Kit Building

ToddDubya

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Months ago I bought a RockMite kit for 40m CW. It came with two sets of crystals for 7.030 and 7.040 MHz. I've put it off and put it off, but I think I'm going to at least get started building it today. I don't remember exactly how much power it puts out as is, maybe 500-750mw. There are a few common mods I might do, but mostly I just want to build it and get it on the air.

I also have in my head I want to build a little audio filter/amplifier for CW that knocks out the higher frequencies. There are kits available, which is what I'll likely do, but it's really not a super complicated design.

Anybody else into kit building?

Edit: RockMite, not Mighty Mite
 
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Not kits per we but I’ve been playing with a raspberry pi and some boards from mikroe.com. It’s fun writing device tree and drivers to get the leds flashing and buttons to put.

I did buy an audio oscillator kit off eBay figuring I’d use it to learn CW. I haven’t built it yet.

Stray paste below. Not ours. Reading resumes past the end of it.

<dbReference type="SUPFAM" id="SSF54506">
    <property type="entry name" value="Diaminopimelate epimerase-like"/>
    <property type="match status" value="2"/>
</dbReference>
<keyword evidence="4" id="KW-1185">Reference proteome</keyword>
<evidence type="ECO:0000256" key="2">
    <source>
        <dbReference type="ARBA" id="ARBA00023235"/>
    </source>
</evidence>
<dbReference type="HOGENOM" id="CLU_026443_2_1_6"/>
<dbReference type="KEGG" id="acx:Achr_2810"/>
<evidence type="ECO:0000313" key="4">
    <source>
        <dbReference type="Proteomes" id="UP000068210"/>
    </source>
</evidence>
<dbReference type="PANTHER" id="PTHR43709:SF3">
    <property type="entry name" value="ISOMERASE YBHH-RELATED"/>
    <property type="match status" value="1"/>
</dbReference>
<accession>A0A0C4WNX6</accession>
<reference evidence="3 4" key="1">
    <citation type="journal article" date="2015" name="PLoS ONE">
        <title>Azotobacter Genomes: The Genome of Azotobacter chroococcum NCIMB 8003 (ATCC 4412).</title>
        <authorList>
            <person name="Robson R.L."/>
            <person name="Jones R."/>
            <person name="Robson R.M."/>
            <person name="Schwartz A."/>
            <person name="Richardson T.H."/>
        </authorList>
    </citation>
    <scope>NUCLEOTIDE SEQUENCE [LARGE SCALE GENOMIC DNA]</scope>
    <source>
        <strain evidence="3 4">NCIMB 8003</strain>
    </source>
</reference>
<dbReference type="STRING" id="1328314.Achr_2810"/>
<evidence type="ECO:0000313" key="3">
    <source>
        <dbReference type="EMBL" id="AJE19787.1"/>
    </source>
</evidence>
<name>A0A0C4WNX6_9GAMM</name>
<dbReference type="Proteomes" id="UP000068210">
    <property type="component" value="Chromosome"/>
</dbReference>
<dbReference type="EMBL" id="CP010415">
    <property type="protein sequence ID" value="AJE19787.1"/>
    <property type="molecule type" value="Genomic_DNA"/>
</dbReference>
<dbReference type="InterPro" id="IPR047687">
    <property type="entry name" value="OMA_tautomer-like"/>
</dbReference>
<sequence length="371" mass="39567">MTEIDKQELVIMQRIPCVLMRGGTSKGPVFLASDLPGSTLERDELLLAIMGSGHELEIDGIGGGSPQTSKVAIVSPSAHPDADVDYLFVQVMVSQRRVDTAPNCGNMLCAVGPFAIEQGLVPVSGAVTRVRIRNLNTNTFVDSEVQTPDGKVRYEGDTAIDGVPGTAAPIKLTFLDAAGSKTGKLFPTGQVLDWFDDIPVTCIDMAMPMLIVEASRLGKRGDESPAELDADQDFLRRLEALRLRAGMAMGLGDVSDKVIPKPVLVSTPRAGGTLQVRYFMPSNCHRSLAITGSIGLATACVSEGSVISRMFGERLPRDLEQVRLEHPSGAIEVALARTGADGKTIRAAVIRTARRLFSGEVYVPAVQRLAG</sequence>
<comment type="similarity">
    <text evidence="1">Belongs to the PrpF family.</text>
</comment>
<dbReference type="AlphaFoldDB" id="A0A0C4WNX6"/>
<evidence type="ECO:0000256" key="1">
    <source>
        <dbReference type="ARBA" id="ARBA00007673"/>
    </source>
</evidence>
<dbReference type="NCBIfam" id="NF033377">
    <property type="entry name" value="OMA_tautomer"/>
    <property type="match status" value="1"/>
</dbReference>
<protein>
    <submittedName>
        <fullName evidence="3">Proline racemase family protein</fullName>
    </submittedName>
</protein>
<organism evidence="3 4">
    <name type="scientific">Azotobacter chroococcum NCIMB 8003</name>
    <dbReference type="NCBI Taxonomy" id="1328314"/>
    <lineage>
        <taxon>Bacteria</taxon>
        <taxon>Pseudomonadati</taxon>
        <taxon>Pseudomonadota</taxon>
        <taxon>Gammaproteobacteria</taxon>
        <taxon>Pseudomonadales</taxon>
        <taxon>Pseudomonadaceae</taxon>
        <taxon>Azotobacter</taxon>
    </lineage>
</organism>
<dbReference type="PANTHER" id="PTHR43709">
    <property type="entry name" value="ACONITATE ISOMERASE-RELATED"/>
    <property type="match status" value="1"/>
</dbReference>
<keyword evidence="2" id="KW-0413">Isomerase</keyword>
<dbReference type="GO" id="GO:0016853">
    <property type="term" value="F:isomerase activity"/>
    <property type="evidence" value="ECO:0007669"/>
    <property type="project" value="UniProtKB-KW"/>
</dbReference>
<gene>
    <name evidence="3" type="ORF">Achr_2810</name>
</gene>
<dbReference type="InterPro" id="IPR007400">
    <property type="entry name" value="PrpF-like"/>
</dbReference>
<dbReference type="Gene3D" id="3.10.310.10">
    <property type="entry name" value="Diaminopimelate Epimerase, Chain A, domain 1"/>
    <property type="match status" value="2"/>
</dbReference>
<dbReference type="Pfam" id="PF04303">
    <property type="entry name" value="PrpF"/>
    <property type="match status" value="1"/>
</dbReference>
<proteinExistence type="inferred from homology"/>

I've built a few kits in my day and several things from scratch. Been a while since then, but still have some of them.

The kits I've built were, a frequency counter, AM transmitter (100mw class), a couple of FM PLL synthesized transmitters (Ramsey Kit....now out of business), a few AM transistor radios, a grid dip meter, a Heathkit SB-220 amplifier, a Heathkit SB-200 amplifier, the old Heathkit also out of business.

The scratch built stuff (including fabrication of the metal chassis, metered face plates, and cabinetry) include an 833 RF amplifier deck, a couple of 4-400 Rf decks, a couple of audio modulators for plate modulated AM, several high voltage power supplies ranging from 600vdc to 7kv dc.
A couple of 10K rated Pi network tuners, dozens of RF filtering modules for telephone line filtering. Some audio tailoring filters.
A couple of small regulated battery chargers.

It's a great feeling to turn something on that you've built and it works.
 
Hoo lordy. I went through the parts list and taped every part to a piece of paper with the value and ref des. Now I'm trying to wade through the directions which have a lot of options and alternatives. I'm sure once you've built one it is easy the next time, but I'm no stranger to schematics/PLs and this needs some thought. I do appreciate the they tell you what the part says on it, for example resistors have both 1R2 and the color bands.